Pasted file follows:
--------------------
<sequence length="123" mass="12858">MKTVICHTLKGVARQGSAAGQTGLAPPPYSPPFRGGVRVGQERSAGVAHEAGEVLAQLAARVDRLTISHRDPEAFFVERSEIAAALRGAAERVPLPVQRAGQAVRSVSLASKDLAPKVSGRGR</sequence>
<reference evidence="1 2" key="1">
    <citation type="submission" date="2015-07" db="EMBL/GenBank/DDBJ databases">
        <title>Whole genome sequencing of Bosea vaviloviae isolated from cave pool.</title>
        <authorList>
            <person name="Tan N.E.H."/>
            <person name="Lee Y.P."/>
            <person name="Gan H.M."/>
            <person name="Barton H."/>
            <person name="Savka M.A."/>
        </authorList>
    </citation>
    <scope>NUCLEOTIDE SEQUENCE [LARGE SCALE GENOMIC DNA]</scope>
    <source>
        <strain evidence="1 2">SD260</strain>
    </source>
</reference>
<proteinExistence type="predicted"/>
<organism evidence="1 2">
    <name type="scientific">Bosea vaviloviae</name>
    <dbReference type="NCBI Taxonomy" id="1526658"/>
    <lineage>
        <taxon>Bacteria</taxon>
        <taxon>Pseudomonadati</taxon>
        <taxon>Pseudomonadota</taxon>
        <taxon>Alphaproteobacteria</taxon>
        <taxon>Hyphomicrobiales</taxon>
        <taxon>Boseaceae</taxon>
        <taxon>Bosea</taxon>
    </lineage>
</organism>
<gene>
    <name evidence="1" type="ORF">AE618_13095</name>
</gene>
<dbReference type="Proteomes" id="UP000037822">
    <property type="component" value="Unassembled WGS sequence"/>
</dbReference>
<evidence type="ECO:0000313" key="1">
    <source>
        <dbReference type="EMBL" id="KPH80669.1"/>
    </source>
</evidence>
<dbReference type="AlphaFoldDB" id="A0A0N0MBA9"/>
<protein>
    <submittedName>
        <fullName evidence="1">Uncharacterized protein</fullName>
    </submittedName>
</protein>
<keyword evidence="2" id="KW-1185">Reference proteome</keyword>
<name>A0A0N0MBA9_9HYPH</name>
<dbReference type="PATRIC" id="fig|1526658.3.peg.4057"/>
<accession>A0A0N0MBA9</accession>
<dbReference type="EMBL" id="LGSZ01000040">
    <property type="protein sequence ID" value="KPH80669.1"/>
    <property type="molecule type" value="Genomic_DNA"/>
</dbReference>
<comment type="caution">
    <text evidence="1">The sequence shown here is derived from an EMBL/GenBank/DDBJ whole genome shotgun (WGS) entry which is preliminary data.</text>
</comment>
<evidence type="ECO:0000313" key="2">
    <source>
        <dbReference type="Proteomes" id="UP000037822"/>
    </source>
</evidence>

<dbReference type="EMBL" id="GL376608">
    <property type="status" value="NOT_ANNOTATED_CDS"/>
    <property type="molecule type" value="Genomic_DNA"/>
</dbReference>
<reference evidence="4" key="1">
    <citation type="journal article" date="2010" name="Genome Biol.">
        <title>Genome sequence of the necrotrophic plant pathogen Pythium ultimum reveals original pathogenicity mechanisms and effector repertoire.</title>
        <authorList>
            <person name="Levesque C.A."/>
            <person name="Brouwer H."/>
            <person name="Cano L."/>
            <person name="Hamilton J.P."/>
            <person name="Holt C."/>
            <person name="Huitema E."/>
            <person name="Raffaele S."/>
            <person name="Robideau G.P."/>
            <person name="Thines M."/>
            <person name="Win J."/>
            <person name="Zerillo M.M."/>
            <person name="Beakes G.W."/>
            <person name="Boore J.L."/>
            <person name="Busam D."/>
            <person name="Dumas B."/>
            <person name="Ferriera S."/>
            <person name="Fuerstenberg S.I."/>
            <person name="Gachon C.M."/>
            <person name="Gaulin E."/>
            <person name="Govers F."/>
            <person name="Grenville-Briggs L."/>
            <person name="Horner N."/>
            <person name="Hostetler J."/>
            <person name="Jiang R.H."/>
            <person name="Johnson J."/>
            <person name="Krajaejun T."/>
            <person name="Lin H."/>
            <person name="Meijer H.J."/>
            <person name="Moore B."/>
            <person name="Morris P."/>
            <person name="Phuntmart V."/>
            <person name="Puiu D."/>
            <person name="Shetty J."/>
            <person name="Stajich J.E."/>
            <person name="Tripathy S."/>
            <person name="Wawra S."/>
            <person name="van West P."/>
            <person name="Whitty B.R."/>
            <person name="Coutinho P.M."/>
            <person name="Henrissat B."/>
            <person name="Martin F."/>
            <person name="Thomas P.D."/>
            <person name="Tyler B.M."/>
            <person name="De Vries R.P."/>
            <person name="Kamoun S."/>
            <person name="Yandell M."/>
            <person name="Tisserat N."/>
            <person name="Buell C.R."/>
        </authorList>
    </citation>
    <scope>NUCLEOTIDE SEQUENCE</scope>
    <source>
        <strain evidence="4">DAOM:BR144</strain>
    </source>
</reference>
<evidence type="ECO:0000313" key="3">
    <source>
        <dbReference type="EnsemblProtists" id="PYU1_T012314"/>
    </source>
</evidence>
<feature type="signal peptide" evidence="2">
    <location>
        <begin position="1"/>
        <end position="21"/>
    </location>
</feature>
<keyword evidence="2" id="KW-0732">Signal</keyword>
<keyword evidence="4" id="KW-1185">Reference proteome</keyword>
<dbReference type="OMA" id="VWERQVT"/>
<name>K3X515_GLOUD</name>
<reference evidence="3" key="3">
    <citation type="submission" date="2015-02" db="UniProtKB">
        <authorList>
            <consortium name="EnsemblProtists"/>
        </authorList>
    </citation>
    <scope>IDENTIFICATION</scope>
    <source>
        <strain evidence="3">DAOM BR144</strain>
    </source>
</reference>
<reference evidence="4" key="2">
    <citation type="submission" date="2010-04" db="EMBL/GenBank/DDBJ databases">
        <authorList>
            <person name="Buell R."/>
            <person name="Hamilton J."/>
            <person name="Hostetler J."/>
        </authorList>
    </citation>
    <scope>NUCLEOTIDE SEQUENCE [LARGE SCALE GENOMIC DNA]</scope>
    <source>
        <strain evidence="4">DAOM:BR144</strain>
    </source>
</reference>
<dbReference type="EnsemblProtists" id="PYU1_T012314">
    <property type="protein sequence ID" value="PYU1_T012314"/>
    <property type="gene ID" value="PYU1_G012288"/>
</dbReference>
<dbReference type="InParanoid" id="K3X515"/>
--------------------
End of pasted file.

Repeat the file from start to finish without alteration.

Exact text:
<sequence length="123" mass="12858">MKTVICHTLKGVARQGSAAGQTGLAPPPYSPPFRGGVRVGQERSAGVAHEAGEVLAQLAARVDRLTISHRDPEAFFVERSEIAAALRGAAERVPLPVQRAGQAVRSVSLASKDLAPKVSGRGR</sequence>
<reference evidence="1 2" key="1">
    <citation type="submission" date="2015-07" db="EMBL/GenBank/DDBJ databases">
        <title>Whole genome sequencing of Bosea vaviloviae isolated from cave pool.</title>
        <authorList>
            <person name="Tan N.E.H."/>
            <person name="Lee Y.P."/>
            <person name="Gan H.M."/>
            <person name="Barton H."/>
            <person name="Savka M.A."/>
        </authorList>
    </citation>
    <scope>NUCLEOTIDE SEQUENCE [LARGE SCALE GENOMIC DNA]</scope>
    <source>
        <strain evidence="1 2">SD260</strain>
    </source>
</reference>
<proteinExistence type="predicted"/>
<organism evidence="1 2">
    <name type="scientific">Bosea vaviloviae</name>
    <dbReference type="NCBI Taxonomy" id="1526658"/>
    <lineage>
        <taxon>Bacteria</taxon>
        <taxon>Pseudomonadati</taxon>
        <taxon>Pseudomonadota</taxon>
        <taxon>Alphaproteobacteria</taxon>
        <taxon>Hyphomicrobiales</taxon>
        <taxon>Boseaceae</taxon>
        <taxon>Bosea</taxon>
    </lineage>
</organism>
<gene>
    <name evidence="1" type="ORF">AE618_13095</name>
</gene>
<dbReference type="Proteomes" id="UP000037822">
    <property type="component" value="Unassembled WGS sequence"/>
</dbReference>
<evidence type="ECO:0000313" key="1">
    <source>
        <dbReference type="EMBL" id="KPH80669.1"/>
    </source>
</evidence>
<dbReference type="AlphaFoldDB" id="A0A0N0MBA9"/>
<protein>
    <submittedName>
        <fullName evidence="1">Uncharacterized protein</fullName>
    </submittedName>
</protein>
<keyword evidence="2" id="KW-1185">Reference proteome</keyword>
<name>A0A0N0MBA9_9HYPH</name>
<dbReference type="PATRIC" id="fig|1526658.3.peg.4057"/>
<accession>A0A0N0MBA9</accession>
<dbReference type="EMBL" id="LGSZ01000040">
    <property type="protein sequence ID" value="KPH80669.1"/>
    <property type="molecule type" value="Genomic_DNA"/>
</dbReference>
<comment type="caution">
    <text evidence="1">The sequence shown here is derived from an EMBL/GenBank/DDBJ whole genome shotgun (WGS) entry which is preliminary data.</text>
</comment>
<evidence type="ECO:0000313" key="2">
    <source>
        <dbReference type="Proteomes" id="UP000037822"/>
    </source>
</evidence>

<dbReference type="EMBL" id="GL376608">
    <property type="status" value="NOT_ANNOTATED_CDS"/>
    <property type="molecule type" value="Genomic_DNA"/>
</dbReference>
<reference evidence="4" key="1">
    <citation type="journal article" date="2010" name="Genome Biol.">
        <title>Genome sequence of the necrotrophic plant pathogen Pythium ultimum reveals original pathogenicity mechanisms and effector repertoire.</title>
        <authorList>
            <person name="Levesque C.A."/>
            <person name="Brouwer H."/>
            <person name="Cano L."/>
            <person name="Hamilton J.P."/>
            <person name="Holt C."/>
            <person name="Huitema E."/>
            <person name="Raffaele S."/>
            <person name="Robideau G.P."/>
            <person name="Thines M."/>
            <person name="Win J."/>
            <person name="Zerillo M.M."/>
            <person name="Beakes G.W."/>
            <person name="Boore J.L."/>
            <person name="Busam D."/>
            <person name="Dumas B."/>
            <person name="Ferriera S."/>
            <person name="Fuerstenberg S.I."/>
            <person name="Gachon C.M."/>
            <person name="Gaulin E."/>
            <person name="Govers F."/>
            <person name="Grenville-Briggs L."/>
            <person name="Horner N."/>
            <person name="Hostetler J."/>
            <person name="Jiang R.H."/>
            <person name="Johnson J."/>
            <person name="Krajaejun T."/>
            <person name="Lin H."/>
            <person name="Meijer H.J."/>
            <person name="Moore B."/>
            <person name="Morris P."/>
            <person name="Phuntmart V."/>
            <person name="Puiu D."/>
            <person name="Shetty J."/>
            <person name="Stajich J.E."/>
            <person name="Tripathy S."/>
            <person name="Wawra S."/>
            <person name="van West P."/>
            <person name="Whitty B.R."/>
            <person name="Coutinho P.M."/>
            <person name="Henrissat B."/>
            <person name="Martin F."/>
            <person name="Thomas P.D."/>
            <person name="Tyler B.M."/>
            <person name="De Vries R.P."/>
            <person name="Kamoun S."/>
            <person name="Yandell M."/>
            <person name="Tisserat N."/>
            <person name="Buell C.R."/>
        </authorList>
    </citation>
    <scope>NUCLEOTIDE SEQUENCE</scope>
    <source>
        <strain evidence="4">DAOM:BR144</strain>
    </source>
</reference>
<evidence type="ECO:0000313" key="3">
    <source>
        <dbReference type="EnsemblProtists" id="PYU1_T012314"/>
    </source>
</evidence>
<feature type="signal peptide" evidence="2">
    <location>
        <begin position="1"/>
        <end position="21"/>
    </location>
</feature>
<keyword evidence="2" id="KW-0732">Signal</keyword>
<keyword evidence="4" id="KW-1185">Reference proteome</keyword>
<dbReference type="OMA" id="VWERQVT"/>
<name>K3X515_GLOUD</name>
<reference evidence="3" key="3">
    <citation type="submission" date="2015-02" db="UniProtKB">
        <authorList>
            <consortium name="EnsemblProtists"/>
        </authorList>
    </citation>
    <scope>IDENTIFICATION</scope>
    <source>
        <strain evidence="3">DAOM BR144</strain>
    </source>
</reference>
<reference evidence="4" key="2">
    <citation type="submission" date="2010-04" db="EMBL/GenBank/DDBJ databases">
        <authorList>
            <person name="Buell R."/>
            <person name="Hamilton J."/>
            <person name="Hostetler J."/>
        </authorList>
    </citation>
    <scope>NUCLEOTIDE SEQUENCE [LARGE SCALE GENOMIC DNA]</scope>
    <source>
        <strain evidence="4">DAOM:BR144</strain>
    </source>
</reference>
<dbReference type="EnsemblProtists" id="PYU1_T012314">
    <property type="protein sequence ID" value="PYU1_T012314"/>
    <property type="gene ID" value="PYU1_G012288"/>
</dbReference>
<dbReference type="InParanoid" id="K3X515"/>